Plaintiff 2’s Family Provision Claim

Plaintiff 2 also wanted a lump sum payment of $150,000 from the estate.

At the time of Trial, Plaintiff 2 was 74 years old, had a net asset position of $616,467.74 and $75,000 in superannuation. Plaintiff 2 was the full-time carer for her spouse and their combined annual income was $48,870.71.

Plaintiff 2 also had several health issues including bursitis, carpal tunnel syndrome, arthritis and ischaemic heart disease amongst others. Plaintiff 2’s spouse was paralysed from the neck down with limited hand function.

Plaintiff 2 attested that while her relationship with the deceased was not always a close one, in 1995 she strengthened her relationship with the deceased and viewed her as a substitute mother, who looked out for her. The defendant disputed Plaintiff 2’s position about her relationship with the deceased.

Defendant’s position

The defendant maintained the position throughout the proceeding that neither Plaintiff 1 or Plaintiff 2 were entitled to any provision from the estate, and there was no moral duty owed to them by the deceased.

The defendant, as well as being the executor of the estate, was one of the major beneficiaries. She was 70 years of age and lived in a rented property with her son, the other major beneficiary of the estate. The defendant’s taxable income was $26,006 and she has assets and superannuation totalling $7,571.44 and $6,291.41 respectively. The defendant had great concerns about her housing security and argued that she had much greater financial needs than the plaintiffs.

The defendant had a strong relationship with both the deceased and her late stepfather and provided support to both of them in their later years.

The court’s decision

It was found that the deceased did owe both the plaintiffs a moral duty, by reason of the estate property being comprised of their biological father’s share of the property, the plaintiffs having not made a claim against their late father’s estate and their degree of financial need as it is relative to the size of the estate. While the plaintiffs did not have as much of a financial need as the defendant, they were in some financial need and it was held that the plaintiffs do not need to prove they are destitute or in urgent need of financial assistance, a financial need in itself is sufficient.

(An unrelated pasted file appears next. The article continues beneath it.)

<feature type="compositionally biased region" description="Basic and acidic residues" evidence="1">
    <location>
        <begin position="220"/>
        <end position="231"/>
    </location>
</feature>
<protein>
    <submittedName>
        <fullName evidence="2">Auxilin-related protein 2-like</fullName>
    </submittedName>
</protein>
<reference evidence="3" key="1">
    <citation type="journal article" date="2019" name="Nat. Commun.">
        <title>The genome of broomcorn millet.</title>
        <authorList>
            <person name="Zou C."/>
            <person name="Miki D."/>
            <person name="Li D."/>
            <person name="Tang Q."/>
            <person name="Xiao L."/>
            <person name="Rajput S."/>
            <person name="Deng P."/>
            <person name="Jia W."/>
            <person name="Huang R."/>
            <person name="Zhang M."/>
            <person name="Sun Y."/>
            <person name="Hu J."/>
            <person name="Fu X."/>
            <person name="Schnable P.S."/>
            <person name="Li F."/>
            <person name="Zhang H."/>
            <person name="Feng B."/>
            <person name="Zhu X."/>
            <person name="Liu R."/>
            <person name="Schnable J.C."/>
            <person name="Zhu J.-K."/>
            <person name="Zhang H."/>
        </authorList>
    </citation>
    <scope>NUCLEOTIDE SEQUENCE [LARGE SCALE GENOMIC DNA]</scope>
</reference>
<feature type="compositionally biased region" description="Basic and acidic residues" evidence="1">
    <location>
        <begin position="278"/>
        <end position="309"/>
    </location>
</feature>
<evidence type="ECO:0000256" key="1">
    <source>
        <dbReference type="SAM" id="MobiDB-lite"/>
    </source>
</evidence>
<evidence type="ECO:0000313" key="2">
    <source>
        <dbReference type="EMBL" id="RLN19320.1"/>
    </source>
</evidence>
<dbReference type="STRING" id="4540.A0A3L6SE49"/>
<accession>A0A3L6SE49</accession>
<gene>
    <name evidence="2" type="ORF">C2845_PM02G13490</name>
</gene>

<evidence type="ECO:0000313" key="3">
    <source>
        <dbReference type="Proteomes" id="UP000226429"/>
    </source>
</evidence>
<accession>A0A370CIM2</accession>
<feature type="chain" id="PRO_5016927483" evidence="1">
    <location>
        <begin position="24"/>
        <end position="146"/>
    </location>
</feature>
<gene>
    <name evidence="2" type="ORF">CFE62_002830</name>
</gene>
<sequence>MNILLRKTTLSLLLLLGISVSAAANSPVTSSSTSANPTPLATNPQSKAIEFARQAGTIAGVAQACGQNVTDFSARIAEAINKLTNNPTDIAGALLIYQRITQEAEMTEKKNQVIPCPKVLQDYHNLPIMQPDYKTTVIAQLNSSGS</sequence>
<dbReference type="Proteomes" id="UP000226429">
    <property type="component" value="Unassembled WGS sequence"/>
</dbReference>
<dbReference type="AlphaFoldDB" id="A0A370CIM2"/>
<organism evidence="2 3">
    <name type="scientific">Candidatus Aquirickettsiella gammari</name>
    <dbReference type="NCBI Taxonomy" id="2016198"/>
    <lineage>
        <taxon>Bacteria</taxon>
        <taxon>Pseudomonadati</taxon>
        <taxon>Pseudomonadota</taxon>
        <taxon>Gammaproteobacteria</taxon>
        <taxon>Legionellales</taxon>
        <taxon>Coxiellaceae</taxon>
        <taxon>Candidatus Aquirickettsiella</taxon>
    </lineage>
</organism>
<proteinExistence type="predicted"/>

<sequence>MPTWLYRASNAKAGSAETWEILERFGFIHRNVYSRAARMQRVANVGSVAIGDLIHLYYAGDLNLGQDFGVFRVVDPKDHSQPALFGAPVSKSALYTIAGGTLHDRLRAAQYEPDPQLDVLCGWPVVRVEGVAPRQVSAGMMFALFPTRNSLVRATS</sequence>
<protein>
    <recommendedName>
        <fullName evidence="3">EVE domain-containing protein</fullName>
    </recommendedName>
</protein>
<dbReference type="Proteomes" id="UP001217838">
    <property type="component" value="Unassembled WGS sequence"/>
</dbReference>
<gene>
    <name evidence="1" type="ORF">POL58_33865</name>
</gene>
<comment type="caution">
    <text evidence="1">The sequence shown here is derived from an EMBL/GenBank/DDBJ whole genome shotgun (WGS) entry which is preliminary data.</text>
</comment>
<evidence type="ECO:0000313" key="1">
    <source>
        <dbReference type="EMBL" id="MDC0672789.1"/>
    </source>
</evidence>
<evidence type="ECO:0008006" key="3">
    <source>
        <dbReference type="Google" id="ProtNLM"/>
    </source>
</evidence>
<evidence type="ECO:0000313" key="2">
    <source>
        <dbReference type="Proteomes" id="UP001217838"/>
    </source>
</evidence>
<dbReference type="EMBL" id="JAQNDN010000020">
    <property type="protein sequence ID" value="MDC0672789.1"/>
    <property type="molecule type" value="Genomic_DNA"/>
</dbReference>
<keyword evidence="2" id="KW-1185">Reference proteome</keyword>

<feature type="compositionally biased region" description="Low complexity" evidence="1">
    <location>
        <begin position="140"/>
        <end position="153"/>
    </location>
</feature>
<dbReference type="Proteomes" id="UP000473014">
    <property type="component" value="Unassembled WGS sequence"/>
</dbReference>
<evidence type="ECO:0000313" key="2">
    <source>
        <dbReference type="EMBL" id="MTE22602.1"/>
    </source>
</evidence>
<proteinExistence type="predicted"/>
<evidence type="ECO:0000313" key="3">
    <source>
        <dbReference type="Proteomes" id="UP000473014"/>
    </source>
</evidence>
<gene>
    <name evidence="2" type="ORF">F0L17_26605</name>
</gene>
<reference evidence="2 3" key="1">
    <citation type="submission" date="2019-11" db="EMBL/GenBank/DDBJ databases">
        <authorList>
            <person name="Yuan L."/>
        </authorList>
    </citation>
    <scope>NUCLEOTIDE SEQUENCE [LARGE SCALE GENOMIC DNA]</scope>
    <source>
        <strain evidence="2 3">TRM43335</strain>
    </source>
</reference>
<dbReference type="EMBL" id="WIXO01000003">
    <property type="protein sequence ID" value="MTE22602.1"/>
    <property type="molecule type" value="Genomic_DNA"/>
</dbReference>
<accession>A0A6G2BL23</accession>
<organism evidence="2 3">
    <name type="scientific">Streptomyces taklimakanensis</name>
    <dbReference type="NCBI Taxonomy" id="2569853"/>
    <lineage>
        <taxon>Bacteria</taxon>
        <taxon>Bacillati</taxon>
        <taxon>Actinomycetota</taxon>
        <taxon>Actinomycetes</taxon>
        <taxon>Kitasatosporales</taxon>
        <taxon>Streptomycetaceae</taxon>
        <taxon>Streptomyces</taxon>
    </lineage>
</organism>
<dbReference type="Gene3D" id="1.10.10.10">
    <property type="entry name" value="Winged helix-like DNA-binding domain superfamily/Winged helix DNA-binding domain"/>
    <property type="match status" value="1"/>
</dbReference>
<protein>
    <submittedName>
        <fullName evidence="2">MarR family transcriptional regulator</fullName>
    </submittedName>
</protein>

Taking into account the degree to which both of the plaintiffs were capable for providing adequately for their own maintenance and support, the following was determined.

  1. Plaintiff 1 was modestly comfortable rather than affluent, and a modest legacy would make a difference to his financial wellbeing and security.
  2. Plaintiff 2 had a stronger financial need than Plaintiff 1, and as such a modest legacy would provide her with financial security.
  3. A Provision of $65,000 be awarded to Plaintiff 1.
  4. A Provision of $105,000 be awarded to Plaintiff 2.

This case highlights that even where a plaintiff is more comfortable financially than the defendant, this does not preclude them from being awarded a legacy from the estate via a family provision claim, and further supports the historical position of testators having a moral duty to their stepchildren.

If you require legal advice or representation in any legal matter, please contact Armstrong Legal.

Madeleine Purcell - Associate - Melbourne

This article was written by Madeleine Purcell - Associate - Melbourne

Madeleine Purcell graduated from Deakin University in 2017 with a Bachelor of Laws (Honours) and a Bachelor of Arts majoring in psychology. She completed her Graduate Diploma of Legal Practice at the College of Law and was admitted to practice at the Supreme Court of Victoria in April 2018. Madeleine has primarily worked in the areas of wills & estates...